Won’t Get Fooled Again? Earnings for RH and other US retailers

 Simon Colvin | Research Analyst, Markit
Won’t Get Fooled Again? Earnings for RH and other US retailers

Short sellers have been actively shifting their positions in several beleaguered retailers ahead of imminent earnings announcements

  • Restoration Hardware shorts dwindling but still very much present
  • Short sellers stick with a winner in Fred’s
  • Demand for Conn’s increasing with the price

With more than 200% YTD share appreciation, the short demand for shares of furniture seller Restoration Hardware Inc has continued to trail off. The dramatic share buy-back disclosed in July caused metrics for shares outstanding and float to spike – as highlighted by the red line in the chart below.

This may have been interpreted as an increase in short demand, but it was purely the result of the denominator changing; the number of shares on loan has been in decline since April. When the firm last reported earnings in September, a massive top line and EPS beat caused shares to rally more than 40%. Short demand halved in the subsequent three months, but shorts still represent 15% of outstanding shares ahead of today’s earnings announcement.

Fred’s Inc, which operates more than 600 pharmacy and general merchandise stores, has been one of the highest shorted US retail names in 2017. With the share price having lost more than two thirds of its value YTD, short sellers are sticking with a winner, though they’ve taken some profits during the quarter.

Over 35% of the firm’s shares are still on loan – but that’s down from the 2017 peak of 50% observed in July.

When the firm last reported earnings in September, the small top line and EPS beat, along with the appointment of a new chairman, led shares to spike more than 15%. Though the shares soon gave up that advance, it highlights the risk of incremental positive news for highly shorted stocks.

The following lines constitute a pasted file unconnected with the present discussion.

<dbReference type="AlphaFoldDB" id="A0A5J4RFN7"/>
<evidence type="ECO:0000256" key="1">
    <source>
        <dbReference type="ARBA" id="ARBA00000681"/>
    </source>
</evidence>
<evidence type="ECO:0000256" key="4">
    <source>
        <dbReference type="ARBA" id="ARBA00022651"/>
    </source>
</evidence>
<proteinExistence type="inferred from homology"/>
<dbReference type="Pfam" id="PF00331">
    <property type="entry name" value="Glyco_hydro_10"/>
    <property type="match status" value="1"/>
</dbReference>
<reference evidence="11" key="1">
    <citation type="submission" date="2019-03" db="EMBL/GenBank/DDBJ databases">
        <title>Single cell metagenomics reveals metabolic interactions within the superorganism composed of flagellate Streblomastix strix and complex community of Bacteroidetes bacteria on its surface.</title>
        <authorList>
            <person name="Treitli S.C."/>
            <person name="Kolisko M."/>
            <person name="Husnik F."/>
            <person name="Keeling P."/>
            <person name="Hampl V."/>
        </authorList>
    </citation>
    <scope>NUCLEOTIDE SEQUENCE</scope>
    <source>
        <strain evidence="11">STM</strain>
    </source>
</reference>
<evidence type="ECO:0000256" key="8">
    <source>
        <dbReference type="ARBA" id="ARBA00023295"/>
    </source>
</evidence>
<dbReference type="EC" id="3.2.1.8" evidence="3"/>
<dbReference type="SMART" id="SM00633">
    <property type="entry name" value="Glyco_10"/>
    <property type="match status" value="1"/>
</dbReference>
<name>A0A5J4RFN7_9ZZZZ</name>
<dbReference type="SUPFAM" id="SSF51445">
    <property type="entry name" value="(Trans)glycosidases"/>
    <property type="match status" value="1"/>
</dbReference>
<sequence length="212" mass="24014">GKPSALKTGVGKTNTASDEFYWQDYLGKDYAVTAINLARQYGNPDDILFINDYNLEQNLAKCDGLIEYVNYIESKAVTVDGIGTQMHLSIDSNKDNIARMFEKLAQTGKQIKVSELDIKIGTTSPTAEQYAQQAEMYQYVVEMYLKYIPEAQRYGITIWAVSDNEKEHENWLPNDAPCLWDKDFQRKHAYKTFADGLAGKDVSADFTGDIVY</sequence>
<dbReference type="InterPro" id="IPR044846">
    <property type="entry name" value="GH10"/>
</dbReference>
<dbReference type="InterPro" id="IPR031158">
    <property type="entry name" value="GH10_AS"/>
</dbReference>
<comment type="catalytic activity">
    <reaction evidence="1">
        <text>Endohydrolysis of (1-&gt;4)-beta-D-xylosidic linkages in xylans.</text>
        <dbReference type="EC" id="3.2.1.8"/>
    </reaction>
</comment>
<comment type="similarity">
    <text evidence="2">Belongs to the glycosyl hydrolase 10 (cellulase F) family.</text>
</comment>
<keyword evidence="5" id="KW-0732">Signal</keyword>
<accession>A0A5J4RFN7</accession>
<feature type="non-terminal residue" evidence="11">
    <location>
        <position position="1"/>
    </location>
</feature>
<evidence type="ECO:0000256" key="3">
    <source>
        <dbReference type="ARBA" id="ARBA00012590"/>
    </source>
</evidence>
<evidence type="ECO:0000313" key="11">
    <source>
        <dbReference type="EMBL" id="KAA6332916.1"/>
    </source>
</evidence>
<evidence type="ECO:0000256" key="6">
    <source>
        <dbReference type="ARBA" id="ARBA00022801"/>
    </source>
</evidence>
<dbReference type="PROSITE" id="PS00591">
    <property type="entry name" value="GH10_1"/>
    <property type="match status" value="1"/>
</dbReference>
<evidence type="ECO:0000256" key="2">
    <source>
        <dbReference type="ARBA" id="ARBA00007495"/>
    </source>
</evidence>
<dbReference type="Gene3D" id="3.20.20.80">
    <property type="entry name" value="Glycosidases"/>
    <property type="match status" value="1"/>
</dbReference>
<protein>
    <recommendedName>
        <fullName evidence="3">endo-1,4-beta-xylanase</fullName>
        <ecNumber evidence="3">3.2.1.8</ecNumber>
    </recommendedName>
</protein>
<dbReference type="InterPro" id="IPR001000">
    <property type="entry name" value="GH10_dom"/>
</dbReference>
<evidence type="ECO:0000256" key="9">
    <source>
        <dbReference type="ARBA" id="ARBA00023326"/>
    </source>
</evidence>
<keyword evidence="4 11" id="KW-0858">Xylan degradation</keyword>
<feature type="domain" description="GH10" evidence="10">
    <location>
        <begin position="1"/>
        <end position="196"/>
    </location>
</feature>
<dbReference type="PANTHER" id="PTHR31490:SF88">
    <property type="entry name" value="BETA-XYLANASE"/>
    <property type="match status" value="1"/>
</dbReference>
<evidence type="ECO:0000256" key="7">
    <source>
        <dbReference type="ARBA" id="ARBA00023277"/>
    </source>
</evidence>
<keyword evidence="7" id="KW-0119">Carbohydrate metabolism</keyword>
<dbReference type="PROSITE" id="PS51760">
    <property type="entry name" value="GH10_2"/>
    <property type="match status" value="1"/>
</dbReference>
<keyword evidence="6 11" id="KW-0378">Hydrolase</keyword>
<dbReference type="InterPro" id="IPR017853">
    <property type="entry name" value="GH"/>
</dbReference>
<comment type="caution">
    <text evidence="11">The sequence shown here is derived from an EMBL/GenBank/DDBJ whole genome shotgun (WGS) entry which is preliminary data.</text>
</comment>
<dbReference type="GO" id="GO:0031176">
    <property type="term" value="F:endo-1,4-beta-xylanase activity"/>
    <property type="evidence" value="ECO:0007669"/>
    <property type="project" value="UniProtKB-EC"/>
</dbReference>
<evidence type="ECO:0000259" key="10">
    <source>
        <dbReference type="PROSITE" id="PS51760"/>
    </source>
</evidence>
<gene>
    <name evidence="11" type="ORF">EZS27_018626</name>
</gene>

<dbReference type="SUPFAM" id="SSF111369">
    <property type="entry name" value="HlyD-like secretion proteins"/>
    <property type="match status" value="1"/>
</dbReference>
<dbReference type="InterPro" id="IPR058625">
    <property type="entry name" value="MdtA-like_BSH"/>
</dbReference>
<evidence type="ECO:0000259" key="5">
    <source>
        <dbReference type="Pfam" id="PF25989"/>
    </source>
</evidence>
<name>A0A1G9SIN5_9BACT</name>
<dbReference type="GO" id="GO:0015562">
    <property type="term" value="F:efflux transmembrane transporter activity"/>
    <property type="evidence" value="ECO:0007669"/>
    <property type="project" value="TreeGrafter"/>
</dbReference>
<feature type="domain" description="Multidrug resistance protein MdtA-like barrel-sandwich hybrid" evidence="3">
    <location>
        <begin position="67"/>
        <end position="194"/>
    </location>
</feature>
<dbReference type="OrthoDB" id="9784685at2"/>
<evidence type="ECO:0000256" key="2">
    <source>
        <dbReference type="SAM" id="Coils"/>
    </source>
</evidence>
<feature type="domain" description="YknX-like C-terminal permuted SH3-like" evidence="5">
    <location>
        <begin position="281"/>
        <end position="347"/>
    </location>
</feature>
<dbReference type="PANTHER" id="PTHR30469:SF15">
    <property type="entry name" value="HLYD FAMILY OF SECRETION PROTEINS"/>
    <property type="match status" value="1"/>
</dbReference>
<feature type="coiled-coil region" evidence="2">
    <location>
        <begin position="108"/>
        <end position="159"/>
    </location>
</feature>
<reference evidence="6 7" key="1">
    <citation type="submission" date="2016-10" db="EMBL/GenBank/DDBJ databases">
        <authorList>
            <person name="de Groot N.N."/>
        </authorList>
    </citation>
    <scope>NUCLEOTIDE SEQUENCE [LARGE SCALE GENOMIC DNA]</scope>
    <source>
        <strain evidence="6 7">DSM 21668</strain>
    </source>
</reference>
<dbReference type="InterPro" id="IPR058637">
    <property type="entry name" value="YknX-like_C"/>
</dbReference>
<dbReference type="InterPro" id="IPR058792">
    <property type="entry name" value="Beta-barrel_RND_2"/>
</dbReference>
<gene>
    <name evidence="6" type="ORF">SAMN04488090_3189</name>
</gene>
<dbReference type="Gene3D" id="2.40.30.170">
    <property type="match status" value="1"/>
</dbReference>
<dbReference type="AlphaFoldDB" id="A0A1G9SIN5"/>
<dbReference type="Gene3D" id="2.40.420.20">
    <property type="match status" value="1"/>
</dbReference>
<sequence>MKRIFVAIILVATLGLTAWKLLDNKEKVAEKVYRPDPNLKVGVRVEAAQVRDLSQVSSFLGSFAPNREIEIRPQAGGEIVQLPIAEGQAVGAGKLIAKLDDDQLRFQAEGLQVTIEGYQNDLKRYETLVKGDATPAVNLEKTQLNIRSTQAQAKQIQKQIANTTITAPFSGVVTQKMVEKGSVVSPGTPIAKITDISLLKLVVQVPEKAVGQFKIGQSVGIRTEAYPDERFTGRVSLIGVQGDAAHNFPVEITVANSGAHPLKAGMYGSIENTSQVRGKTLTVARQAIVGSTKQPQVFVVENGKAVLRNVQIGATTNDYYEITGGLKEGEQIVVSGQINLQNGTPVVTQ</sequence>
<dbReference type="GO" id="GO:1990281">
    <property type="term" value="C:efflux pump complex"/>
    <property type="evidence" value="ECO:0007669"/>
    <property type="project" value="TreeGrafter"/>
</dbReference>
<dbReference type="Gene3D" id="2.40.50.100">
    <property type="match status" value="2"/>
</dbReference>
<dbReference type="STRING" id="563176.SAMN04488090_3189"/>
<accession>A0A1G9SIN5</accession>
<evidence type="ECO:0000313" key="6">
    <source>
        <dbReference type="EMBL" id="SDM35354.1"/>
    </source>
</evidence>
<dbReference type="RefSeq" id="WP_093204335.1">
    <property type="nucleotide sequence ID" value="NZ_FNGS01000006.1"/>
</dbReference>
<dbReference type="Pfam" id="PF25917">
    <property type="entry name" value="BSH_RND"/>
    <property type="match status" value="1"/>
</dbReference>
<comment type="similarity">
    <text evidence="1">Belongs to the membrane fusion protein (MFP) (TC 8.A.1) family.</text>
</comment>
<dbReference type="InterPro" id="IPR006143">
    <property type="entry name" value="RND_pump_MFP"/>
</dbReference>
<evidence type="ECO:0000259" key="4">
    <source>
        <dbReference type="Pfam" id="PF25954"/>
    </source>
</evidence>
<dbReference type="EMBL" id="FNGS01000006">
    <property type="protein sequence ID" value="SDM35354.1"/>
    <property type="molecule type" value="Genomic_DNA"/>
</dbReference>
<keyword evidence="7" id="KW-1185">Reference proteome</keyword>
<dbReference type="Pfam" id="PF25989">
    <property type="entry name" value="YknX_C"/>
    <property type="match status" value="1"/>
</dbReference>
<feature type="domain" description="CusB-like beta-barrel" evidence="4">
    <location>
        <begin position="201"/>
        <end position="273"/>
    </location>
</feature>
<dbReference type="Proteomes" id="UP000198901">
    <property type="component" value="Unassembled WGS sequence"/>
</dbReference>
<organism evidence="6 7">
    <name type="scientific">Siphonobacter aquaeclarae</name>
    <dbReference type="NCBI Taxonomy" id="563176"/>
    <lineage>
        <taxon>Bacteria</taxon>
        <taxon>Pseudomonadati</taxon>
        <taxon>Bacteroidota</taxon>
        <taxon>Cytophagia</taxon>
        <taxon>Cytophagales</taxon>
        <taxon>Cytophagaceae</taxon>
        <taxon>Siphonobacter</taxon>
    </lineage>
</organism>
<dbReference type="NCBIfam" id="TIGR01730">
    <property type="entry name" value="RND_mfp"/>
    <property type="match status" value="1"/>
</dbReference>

With utilization of the lendable supply and borrow fees declining from the mid-year peak in demand, this position is less costly to carry. But, with current borrows equivalent to 15 days of trading volume, there could still be a rush to the exit on positive news. Despite a significant paper profit on the position in 2017, short sellers seem to be holding off throwing in the towel until they’ve wrung a bit more from it.

Short demand for Conn’s increased during the quarter, despite a 60% rally in share price following the last earnings report in September. While short demand only increased marginally, it’s worth comparing to the decline in shorts following the release of Q1 results in April. This also led to a sharp move higher in price.

Utilization is down in the 70s and borrow fees are only a little outside of GC, making Conn’s an easier short to carry relative to earlier this year. Regardless, with the short position still greater than ten days trading volume, there could be additional upward pressure on prices following any positive results from the firm.


Simon Colvin | Research Analyst, Markit
 
Tel: +44 207 264 7614

 
simon.colvin@markit.com
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